Inning, Innings, and the Seventh-Inning Stretch
In the games of baseball and cricket, opposing teams take turns batting a ball.
A baseball game is divided into nine innings during which each team has a turn at bat. Each half of an inning ends with the third out. (An out occurs when a player strikes out or is tagged between bases.)
I’ll let Merriam-Webster explain the cricket term innings:
innings (noun): plural but singular or plural in construction : a division of a cricket match in which one side continues batting until ten players are retired or the side declares; also : the time a player stays as a batsman until he is out, until ten teammates are out, or until his side declares.
Both terms have given rise to figurative expressions.
In reference to cricket, the term “to have one’s innings” can mean simply, “to have one’s turn at something.” Spoken of someone who dies at an advanced age, “to have a good innings,” means, “to have a long and successful life.” Here are some examples of the figurative use of innings:
The men had their innings in a revival of George Bernard Shaw’s Don Juan in Hell, performed as a staged reading in the style designed by Charles Laughton in 1952.
Berry told the Radio Times: “I have no desire to be a centenarian. I think 90 is a great time. You’ve had a good innings.”
From baseball comes the expression “the seventh-inning stretch.”
The ritual of the seventh-inning stretch is described in a letter dated 1869:
The spectators all arise between halves of the seventh inning, extend their legs and arms and sometimes walk about. In so doing they enjoy the relief afforded by relaxation from a long posture upon hard benches.
Chicago Cubs fans have been singing “Take Me Out to the Ballgame” during the seventh-inning stretch since 1982. It’s often referred to as “the seventh-inning song.”
In researching this post, I discovered that some baseball fans are a bit confused about what to call this traditional interlude:
Incorrect: The seventh ending stretch came and to our surprise an announcement was being made over the loud speakers and a message appeared on the scoreboard.
Correct : The seventh-inning stretch came and to our surprise an announcement was being made over the loud speakers and a message appeared on the scoreboard.
Incorrect: In typical fashion, the third quarter seemed like a seventh ending stretch. Bear and I both took several catnaps due to the lackluster performance of both teams.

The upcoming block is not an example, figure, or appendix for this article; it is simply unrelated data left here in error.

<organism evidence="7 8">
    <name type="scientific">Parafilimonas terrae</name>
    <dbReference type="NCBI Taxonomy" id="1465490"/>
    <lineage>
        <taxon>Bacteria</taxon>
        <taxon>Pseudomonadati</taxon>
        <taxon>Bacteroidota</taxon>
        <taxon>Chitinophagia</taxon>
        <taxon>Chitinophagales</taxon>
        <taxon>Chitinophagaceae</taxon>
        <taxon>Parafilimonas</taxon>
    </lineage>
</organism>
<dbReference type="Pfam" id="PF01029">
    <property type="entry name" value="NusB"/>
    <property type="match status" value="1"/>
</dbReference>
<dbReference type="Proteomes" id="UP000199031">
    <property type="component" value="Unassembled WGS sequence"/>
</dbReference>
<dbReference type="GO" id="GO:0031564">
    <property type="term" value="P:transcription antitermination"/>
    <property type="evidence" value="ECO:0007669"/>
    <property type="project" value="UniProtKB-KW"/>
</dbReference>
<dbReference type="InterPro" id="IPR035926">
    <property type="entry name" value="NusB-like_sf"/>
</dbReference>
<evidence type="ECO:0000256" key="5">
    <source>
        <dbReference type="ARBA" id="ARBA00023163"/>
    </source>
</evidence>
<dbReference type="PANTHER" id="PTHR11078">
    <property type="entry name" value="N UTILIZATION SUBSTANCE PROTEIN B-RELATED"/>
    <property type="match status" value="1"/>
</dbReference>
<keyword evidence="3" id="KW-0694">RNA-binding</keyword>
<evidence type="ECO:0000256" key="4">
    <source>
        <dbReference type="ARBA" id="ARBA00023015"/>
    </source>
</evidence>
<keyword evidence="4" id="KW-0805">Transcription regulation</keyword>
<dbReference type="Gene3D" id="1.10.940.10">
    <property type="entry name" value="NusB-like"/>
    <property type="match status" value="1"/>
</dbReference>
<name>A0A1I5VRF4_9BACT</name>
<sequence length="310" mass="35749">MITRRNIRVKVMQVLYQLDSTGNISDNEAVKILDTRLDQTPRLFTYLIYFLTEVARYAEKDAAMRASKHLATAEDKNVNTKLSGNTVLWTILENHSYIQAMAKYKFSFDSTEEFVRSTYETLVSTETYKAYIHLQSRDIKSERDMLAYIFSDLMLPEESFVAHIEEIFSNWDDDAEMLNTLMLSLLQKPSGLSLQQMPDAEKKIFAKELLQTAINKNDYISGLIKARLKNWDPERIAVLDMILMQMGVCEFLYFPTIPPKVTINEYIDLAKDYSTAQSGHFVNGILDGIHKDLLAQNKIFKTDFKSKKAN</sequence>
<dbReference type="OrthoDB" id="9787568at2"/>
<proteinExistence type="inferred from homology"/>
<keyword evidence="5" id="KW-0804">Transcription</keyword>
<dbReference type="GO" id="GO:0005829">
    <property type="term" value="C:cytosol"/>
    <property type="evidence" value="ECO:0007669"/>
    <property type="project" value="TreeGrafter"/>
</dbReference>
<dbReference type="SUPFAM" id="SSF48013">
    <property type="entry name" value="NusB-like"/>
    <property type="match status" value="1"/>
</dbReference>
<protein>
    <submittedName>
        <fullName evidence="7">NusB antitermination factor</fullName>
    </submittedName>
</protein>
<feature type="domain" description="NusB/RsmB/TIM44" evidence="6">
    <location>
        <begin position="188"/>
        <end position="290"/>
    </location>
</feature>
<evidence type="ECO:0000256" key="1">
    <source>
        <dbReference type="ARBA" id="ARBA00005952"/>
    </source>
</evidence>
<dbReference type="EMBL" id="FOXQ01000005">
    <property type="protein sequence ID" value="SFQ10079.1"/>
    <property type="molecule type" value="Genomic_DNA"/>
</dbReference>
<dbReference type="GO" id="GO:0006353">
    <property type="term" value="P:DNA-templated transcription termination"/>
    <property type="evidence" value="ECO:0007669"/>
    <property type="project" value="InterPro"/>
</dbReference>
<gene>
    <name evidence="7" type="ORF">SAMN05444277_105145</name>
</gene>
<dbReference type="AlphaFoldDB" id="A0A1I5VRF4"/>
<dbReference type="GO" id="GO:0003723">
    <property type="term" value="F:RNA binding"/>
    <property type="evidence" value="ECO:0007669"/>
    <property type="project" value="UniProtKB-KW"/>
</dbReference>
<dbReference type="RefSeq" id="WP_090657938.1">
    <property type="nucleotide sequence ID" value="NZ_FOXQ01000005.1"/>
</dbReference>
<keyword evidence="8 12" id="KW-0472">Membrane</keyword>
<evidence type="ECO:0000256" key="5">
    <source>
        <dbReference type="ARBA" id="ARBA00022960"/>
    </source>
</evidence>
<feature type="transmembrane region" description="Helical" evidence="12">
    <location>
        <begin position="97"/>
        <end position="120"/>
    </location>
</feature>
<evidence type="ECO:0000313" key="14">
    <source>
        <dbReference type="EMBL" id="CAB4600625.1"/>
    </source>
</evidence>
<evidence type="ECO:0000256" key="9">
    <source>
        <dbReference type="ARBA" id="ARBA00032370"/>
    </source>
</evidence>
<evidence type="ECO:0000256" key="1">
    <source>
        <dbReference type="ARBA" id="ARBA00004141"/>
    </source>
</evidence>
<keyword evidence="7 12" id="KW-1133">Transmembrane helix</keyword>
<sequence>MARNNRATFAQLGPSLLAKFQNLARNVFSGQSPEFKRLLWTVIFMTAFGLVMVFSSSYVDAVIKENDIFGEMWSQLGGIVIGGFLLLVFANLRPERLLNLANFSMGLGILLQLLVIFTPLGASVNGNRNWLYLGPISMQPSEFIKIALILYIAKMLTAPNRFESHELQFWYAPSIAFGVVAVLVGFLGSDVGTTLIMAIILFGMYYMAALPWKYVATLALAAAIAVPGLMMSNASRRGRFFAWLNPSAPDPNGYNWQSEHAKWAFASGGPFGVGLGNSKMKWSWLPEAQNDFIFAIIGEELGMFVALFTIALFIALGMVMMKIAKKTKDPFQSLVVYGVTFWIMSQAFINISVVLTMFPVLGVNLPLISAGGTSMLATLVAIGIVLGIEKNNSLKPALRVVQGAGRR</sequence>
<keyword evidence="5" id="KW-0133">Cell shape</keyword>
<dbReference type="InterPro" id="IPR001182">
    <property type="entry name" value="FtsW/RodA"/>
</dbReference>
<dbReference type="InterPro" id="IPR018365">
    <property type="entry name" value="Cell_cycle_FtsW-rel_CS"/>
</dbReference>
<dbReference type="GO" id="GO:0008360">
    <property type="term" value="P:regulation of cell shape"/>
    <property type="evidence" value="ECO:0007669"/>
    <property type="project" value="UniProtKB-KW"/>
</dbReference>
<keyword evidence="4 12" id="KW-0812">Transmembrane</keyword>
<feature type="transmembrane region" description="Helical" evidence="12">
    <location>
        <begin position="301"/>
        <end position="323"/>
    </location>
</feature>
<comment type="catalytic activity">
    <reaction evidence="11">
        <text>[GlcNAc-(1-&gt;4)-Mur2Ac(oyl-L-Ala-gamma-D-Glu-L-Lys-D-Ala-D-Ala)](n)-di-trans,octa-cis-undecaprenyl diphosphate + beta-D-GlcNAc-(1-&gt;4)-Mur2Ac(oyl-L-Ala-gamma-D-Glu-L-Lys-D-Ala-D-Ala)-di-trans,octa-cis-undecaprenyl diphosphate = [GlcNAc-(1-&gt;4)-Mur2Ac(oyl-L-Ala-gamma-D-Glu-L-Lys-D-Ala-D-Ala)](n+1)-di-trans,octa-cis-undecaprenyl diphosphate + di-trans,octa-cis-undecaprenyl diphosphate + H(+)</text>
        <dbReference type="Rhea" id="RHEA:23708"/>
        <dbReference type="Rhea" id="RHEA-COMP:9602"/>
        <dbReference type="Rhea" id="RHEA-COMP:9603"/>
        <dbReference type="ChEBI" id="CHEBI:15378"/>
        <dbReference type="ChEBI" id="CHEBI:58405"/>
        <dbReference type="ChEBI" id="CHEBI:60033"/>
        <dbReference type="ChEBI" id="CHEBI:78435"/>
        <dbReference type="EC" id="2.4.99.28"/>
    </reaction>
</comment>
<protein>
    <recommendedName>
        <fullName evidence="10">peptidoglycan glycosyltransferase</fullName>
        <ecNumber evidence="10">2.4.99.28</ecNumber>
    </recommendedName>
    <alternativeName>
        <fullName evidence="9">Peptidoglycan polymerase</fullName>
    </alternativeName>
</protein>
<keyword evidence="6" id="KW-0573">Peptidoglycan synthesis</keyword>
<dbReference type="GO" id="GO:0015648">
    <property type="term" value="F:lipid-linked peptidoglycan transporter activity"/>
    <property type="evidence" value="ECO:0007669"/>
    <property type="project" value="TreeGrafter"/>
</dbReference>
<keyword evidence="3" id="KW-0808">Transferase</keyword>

Correct : In typical fashion, the third quarter seemed like a seventh-inning stretch. Bear and I both took several catnaps due to the lackluster performance of both teams.
Subscribe to Receive our Articles and Exercises via Email
- You will improve your English in only 5 minutes per day, guaranteed!
- Subscribers get access to our exercise archives, writing courses, writing jobs and much more!
- You'll also get three bonus ebooks completely free!
3 Responses to “Inning, Innings, and the Seventh-Inning Stretch”
Roberta’s description of being forced out at first applies to other bases if the runner is forced. A base-runner is forced to the next base when the ball is hit in fair territory without being caught on the fly and the bases ‘behind’ the runner are also occupied. Which means having to explain the bases and what is fair territory. There seems to be no end of this complexity in baseball or American football for that matter. For example search the ‘dropped third strike rule’ or the ‘infield fly rule’.
…….or [another common type of “out”] the hit ball reaches first base (usually thrown to the first baseman by another player) before the hitter reaches first base [but this scenario applies only to first base].
[For baseball] “An out occurs when a player strikes out or is tagged between bases”……or hits a ball that is caught by the opposing team before it [the ball] touches the ground. (This last event is the most common way an out occurs.)